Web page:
4 Must-Haves to Attract Millennial Event Attendees
With the number of millennials projected to reach 73 million this year – overtaking baby boomers as the largest adult population in the United States – this is a highly coveted target for every marketer today.
And, with an annual buying spend expected to reach $1.4 trillion each year by 2020, nearly every event and meeting planner is making Gen Y a priority – or at least trying to understand what sparks FOMO for this group.
When it comes to events, 75 percent of millennials say they value immersive, memory-making experiences over material goods and products.
So what do event and meeting professionals need to do to cater to millennials? Here are four must-haves to attract millennial event attendees.
1. Create a Very Visual Event
Snapchat and Instagram are the social media platforms of choice for millennials to share event experiences with their peers. Knowing this, it’s critical to make an event’s visual aesthetic a top priority RN (right now).
The visual appeal starts well before the event starts. Splash, an event marketing software platform based in New York, recently conducted a study focused on what millennials want from brand events by surveying 785 millennials from around the world.
In the study, forty percent of millennials said if the invite or event page is ugly, they wouldn’t even go the event.
The lesson for event pros? Start the event off on the right foot from the very get-go with an eye-appealing aesthetic. Don’t limit the look to just the event website, emails or social posts. Carry the visualization throughout the entire event, including the overall floorplan, room set, décor, seating arrangements and more.
2. Ask Influencers to Spread the Word
If you want to influence millennials to attend your event, you need third-party endorsements. Millennials trust friends, family, and even strangers more than they do companies.
According to Neil Patel, New York Times, bestselling author and a top 10 marketer by Forbes, 89 percent of millennials trust recommendations from friends and family more than claims by the brand.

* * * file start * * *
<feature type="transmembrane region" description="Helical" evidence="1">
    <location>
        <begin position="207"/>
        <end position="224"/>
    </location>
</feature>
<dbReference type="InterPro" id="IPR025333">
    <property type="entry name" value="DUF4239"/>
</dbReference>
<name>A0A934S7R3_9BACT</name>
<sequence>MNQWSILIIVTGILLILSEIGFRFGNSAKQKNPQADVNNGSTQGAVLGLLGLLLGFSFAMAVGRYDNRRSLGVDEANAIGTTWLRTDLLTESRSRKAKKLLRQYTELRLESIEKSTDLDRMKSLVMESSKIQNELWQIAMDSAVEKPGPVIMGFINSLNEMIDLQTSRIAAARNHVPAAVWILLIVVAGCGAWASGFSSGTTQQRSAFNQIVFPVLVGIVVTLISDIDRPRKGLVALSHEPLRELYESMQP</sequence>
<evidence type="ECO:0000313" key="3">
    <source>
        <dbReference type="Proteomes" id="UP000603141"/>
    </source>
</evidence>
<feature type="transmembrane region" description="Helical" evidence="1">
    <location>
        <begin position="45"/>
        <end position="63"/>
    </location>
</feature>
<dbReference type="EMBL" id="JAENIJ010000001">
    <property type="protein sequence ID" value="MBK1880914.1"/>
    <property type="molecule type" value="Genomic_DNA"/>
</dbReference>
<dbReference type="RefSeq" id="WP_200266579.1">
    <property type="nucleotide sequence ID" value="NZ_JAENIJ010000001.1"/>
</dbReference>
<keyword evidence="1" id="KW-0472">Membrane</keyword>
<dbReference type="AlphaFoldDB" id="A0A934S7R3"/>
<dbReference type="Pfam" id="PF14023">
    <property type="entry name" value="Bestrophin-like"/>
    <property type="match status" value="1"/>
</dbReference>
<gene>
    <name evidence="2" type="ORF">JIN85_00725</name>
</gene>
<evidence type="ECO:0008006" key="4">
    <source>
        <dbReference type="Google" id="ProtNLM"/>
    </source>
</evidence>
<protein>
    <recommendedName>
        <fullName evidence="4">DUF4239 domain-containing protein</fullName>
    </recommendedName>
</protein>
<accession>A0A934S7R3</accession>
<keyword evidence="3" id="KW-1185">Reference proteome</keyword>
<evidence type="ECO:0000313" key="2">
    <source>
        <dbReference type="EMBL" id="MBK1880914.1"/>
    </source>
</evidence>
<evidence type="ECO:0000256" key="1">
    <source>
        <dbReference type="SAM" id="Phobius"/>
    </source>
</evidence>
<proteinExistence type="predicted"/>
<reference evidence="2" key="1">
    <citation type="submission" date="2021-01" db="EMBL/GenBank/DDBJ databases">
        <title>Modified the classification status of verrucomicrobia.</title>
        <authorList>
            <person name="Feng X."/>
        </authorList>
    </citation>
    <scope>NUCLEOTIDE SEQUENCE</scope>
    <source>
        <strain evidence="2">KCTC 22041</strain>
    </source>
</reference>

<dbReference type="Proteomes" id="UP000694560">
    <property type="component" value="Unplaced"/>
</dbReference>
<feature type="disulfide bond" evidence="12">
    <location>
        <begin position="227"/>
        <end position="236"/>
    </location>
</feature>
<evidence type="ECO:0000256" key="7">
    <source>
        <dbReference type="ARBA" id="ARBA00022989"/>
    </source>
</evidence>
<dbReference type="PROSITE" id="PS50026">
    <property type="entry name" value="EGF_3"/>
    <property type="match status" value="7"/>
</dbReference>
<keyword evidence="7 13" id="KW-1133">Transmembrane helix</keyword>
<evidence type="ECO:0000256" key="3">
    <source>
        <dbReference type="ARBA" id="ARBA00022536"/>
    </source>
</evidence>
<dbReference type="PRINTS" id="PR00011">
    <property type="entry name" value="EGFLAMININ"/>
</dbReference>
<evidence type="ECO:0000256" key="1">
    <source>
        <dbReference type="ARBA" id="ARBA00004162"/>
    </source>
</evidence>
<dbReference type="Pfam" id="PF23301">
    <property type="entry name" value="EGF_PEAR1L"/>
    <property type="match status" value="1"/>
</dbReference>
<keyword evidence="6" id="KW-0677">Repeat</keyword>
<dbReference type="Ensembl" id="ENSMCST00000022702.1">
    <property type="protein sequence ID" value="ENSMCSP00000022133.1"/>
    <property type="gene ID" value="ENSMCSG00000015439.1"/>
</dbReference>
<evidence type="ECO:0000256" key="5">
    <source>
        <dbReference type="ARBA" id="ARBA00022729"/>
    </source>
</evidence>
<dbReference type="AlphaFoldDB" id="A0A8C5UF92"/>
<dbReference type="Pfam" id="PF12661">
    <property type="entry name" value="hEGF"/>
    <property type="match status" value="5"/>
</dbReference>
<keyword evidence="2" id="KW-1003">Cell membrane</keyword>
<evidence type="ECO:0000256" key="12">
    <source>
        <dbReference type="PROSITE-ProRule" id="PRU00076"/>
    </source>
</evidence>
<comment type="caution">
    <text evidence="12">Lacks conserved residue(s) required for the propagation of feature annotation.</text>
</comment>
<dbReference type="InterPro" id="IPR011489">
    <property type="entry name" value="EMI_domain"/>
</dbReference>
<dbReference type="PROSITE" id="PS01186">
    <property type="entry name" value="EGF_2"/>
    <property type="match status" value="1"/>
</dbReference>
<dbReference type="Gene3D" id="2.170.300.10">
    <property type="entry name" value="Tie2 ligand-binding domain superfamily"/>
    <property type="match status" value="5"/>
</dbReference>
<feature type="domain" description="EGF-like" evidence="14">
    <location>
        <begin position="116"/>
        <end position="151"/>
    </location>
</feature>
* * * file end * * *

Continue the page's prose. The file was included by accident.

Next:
If you want attendees to come to your event, they’re going to need to hear great things about it from friends and family.
A few ideas to try to help these influencers spread the word:
- In your marketing, share quotes and videos of past attendees talking about the great time they had at your event.
- Throughout the event, post FOMO-inducing social posts that capture all the fun everyone is having – and what they’re missing out on.
- Offer incentives, like special VIP access or other surprises, for those who advocate on behalf of your event.
3. Appeal to their Desire to Connect
While millennials may be known for their tech-savvy and dependence on devices, connecting face-to-face with others still reigns supreme. The Splash study found the main reason 56 percent of millennials attend events is the opportunity to network or a chance to meet new people.
Cater to millennials’ desire to connect by offering multiple networking opportunities, meets and greets and more. Just don’t overschedule every moment, so millennial event attendees also have downtime or opportunities to take in the local scene.
Making authentic connections are the kinds of memories attendees will remember long after the event is overdriving repeat attendance at future events and making it more likely they’ll spread the word to others too.
4. Provide Something to Share
Appeal to millennials’ desire to look good in front of their peers. The Splash survey found 24 percent of millennials attend events just for social media bragging rights.
It’s critical to make it easy for millennials to create, share and capture memories they’ve made at your event. Splash’s survey found 75 percent of millennials expect a brand to notify them within two days about where and when event photos are posted.
And don’t forget about dishing out good swag too. Splash found 47 percent of millennials go to an event because of the swag, with 19 percent saying the coolest thing a brand has ever done is handing out free stuff.